Congress in Pause Mode on Syria

Congress in Pause Mode on Syria

By Caitlin Huey-Burns - September 10, 2013

A week after President Obama asked Congress to promptly authorize missile strikes against Syria, lawmakers are in pause mode -- at their commander-in-chief’s behest. With unexpected diplomatic efforts developing over the past two days, Congress’ role going forward is suddenly in limbo.

Obama met with Senate Democrats and Republicans Tuesday afternoon ahead of his prime-time speech to the nation -- which was originally intended to drive Congress and the public to back his call for strikes. In light of Russia’s offer to help Syria relinquish its chemical weapons stockpile to international hands, the dynamic has changed considerably for Congress.

The president asked lawmakers Tuesday afternoon to hold off on a vote, but to keep the option of military force on the table to maintain the pressure that apparently opened the door to a diplomatic alternative in the first place.

“He wants to keep his finger on the pulse, if you will, and on the trigger, if needed,” Democratic Sen. Joe Manchin told reporters.

And so the Senate, which scrapped a scheduled vote this week on authorizing military force, is going to “pause to see the credibility of what has been discussed,” Sen. Bob Corker, the top Republican on the Foreign Relations Committee, said after an hour-long meeting with the president.

“I don’t think we need to rush out with our hair on fire,” Corker said. “I would be very surprised to see a vote on the Senate floor in the short term.”

The president left the Capitol pledging that “his administration would spend the days ahead pursuing this diplomatic option with the Russians and our allies at the United Nations,” a White House official said. France and the United Kingdom are supportive of this effort. The U.N. is also expected to release a formal report on its investigation into chemical weapons use by the Syrian regime. In addition, lawmakers will be watching John Kerry, who lobbied them last week to approve the strikes; the president has dispatched his secretary of state to Geneva, Switzerland, to meet with Russia’s foreign minister to discuss a possible deal, the Associated Press reported Tuesday.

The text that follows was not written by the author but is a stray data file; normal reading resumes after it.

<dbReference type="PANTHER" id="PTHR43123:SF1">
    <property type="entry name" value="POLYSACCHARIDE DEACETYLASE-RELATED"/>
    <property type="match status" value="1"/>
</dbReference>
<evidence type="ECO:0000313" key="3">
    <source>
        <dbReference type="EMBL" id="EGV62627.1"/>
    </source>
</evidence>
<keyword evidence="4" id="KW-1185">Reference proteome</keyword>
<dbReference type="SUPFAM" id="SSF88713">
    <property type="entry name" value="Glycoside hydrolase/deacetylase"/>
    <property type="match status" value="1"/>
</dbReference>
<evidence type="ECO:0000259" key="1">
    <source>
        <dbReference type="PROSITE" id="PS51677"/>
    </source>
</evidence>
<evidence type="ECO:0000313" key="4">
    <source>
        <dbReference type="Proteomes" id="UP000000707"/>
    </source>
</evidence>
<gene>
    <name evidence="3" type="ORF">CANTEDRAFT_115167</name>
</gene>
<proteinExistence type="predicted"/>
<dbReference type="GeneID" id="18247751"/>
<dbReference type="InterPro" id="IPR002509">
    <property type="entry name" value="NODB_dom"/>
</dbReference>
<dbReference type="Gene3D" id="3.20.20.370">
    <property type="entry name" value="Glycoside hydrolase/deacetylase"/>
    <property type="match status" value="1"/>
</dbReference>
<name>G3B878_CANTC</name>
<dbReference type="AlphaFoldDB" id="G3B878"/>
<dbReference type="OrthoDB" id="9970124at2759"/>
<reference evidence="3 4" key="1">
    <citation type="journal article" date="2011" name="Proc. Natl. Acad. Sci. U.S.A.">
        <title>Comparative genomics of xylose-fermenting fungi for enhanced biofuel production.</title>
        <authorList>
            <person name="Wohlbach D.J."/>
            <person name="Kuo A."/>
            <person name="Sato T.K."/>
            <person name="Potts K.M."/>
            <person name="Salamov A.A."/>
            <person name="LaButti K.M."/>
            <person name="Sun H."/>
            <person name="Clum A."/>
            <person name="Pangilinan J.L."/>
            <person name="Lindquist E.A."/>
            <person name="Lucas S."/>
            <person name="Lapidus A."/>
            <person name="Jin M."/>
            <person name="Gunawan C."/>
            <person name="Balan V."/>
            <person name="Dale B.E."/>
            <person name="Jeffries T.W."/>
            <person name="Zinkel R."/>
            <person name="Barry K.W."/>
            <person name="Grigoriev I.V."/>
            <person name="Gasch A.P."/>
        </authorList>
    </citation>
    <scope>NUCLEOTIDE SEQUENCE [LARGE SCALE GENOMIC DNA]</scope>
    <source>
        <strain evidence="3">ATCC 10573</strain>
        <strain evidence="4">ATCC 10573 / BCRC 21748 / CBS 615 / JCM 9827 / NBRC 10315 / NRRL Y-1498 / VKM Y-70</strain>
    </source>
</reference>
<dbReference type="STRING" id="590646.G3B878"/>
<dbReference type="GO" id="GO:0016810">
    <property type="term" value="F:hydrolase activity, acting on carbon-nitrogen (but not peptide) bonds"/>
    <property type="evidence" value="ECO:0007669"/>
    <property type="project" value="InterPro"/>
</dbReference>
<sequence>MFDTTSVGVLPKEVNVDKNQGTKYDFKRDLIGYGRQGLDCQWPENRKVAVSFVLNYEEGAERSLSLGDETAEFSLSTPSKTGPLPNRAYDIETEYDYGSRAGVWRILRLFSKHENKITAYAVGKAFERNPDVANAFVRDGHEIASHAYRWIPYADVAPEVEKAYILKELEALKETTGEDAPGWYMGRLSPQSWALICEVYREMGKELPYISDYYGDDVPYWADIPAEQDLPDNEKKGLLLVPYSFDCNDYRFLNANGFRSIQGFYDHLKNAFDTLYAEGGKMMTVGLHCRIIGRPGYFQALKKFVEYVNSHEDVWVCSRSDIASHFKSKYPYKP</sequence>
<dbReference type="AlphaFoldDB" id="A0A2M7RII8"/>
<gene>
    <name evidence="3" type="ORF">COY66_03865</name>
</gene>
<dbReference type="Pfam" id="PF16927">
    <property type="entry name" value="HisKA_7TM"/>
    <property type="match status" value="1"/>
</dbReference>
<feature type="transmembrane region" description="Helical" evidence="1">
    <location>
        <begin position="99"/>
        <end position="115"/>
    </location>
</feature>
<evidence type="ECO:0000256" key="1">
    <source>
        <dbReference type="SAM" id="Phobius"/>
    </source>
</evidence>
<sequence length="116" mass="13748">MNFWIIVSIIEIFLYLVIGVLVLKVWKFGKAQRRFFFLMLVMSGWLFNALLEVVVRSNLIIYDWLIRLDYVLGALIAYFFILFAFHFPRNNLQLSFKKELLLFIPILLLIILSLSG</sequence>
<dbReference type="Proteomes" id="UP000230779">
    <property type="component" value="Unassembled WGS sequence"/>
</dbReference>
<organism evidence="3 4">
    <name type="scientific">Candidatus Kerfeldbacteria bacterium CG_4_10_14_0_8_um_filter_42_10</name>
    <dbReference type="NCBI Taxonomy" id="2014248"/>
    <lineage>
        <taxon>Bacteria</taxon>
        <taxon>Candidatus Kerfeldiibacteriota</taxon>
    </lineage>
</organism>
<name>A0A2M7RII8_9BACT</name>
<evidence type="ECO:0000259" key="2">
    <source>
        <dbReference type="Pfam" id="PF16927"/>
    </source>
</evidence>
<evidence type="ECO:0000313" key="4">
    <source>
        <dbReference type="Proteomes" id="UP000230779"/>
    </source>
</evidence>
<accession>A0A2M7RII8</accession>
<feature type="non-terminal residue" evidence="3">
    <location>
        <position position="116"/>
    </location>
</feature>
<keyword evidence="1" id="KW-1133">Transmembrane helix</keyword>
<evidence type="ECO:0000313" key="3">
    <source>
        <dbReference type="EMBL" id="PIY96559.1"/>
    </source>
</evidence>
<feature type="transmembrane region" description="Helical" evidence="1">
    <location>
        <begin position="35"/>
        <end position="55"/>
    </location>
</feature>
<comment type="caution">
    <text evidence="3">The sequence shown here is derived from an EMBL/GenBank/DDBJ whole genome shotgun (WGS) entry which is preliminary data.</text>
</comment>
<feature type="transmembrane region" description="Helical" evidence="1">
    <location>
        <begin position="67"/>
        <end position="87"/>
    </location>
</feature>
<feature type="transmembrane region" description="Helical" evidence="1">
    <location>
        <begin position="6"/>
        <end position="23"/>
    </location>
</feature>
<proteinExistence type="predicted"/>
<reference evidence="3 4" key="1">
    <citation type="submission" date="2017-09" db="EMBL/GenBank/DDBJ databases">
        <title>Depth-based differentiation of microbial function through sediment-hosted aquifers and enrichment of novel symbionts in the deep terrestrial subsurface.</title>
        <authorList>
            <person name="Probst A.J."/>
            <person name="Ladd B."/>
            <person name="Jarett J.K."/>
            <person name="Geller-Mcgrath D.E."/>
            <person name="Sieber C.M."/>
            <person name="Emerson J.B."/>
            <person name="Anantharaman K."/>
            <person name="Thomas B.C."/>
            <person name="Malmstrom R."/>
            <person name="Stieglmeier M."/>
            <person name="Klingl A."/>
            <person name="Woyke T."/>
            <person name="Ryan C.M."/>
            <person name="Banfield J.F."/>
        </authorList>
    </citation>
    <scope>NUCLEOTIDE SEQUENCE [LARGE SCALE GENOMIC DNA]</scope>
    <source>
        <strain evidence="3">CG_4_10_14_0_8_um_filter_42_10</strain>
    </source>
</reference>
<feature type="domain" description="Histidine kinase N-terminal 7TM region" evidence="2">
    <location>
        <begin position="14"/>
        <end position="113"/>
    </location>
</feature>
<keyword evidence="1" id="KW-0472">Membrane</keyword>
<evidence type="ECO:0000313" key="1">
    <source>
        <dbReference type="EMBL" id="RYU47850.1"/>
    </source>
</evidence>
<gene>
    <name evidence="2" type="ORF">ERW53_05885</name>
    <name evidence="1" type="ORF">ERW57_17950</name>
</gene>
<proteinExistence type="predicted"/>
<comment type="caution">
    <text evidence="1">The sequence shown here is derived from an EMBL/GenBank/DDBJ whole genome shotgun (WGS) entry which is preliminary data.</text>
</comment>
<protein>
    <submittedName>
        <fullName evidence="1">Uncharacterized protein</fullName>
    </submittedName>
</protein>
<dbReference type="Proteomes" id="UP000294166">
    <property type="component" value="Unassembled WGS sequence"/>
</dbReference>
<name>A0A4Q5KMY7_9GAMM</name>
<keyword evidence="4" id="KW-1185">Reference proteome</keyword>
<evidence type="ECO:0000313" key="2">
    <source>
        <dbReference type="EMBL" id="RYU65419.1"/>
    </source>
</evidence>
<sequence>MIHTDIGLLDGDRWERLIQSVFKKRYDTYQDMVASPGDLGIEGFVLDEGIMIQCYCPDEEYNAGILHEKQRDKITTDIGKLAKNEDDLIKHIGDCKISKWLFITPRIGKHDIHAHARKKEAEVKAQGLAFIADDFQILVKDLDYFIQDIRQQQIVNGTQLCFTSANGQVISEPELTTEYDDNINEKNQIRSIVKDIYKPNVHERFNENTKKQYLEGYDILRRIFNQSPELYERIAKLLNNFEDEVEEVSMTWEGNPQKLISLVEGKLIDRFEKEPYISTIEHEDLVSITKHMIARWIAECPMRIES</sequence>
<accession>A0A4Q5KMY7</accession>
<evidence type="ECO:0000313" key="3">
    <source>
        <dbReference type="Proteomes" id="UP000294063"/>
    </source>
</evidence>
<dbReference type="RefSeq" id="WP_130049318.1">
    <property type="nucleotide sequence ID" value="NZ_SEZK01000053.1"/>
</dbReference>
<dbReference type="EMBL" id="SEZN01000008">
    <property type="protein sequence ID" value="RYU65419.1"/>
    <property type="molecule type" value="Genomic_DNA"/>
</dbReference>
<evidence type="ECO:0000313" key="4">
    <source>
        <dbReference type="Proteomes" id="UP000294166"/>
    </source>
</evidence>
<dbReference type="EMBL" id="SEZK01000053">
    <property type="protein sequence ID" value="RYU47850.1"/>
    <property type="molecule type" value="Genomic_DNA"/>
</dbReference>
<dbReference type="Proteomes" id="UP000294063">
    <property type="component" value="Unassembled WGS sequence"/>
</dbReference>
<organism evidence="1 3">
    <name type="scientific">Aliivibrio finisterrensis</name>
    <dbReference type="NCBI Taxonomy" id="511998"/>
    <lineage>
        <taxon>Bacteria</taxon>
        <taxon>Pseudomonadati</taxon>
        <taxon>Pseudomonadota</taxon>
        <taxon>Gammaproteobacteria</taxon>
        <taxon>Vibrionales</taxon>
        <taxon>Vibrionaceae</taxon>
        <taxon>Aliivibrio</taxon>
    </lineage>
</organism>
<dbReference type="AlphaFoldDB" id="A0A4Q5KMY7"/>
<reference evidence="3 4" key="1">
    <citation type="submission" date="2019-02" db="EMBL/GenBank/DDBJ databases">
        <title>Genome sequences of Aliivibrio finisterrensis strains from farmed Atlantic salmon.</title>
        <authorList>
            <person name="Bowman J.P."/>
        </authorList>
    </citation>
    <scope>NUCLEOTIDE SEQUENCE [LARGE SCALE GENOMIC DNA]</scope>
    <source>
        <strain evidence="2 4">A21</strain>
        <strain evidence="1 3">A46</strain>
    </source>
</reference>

Obama’s “bottom line” request to lawmakers was “to not have us undercut his military power,” said Sen. Mark Kirk, a Republican from the president’s home state -- who added that he concurred in that regard. “It’s probably an evolution for a left-wing Democrat to acknowledge the credible use of military force is the sole reason for a possible diplomatic solution.” These developments appear to be providing the president with a needed life raft on Syria, as congressional and public opposition to using military force is running high and the clock is ticking. Obama probably wouldn’t have the votes to pass the strikes resolution anyway, but he still has last week’s Foreign Relations Committee backing as a threat.

Lawmakers are skeptical about President Vladimir Putin’s offer, and there have already been obstacles. Russia backed out of a meeting it scheduled Tuesday with the Security Council to talk about the plan.

Still, many are relieved to have an alternative on the table without having to take the difficult vote involving a potential for war and resulting backlash from the public.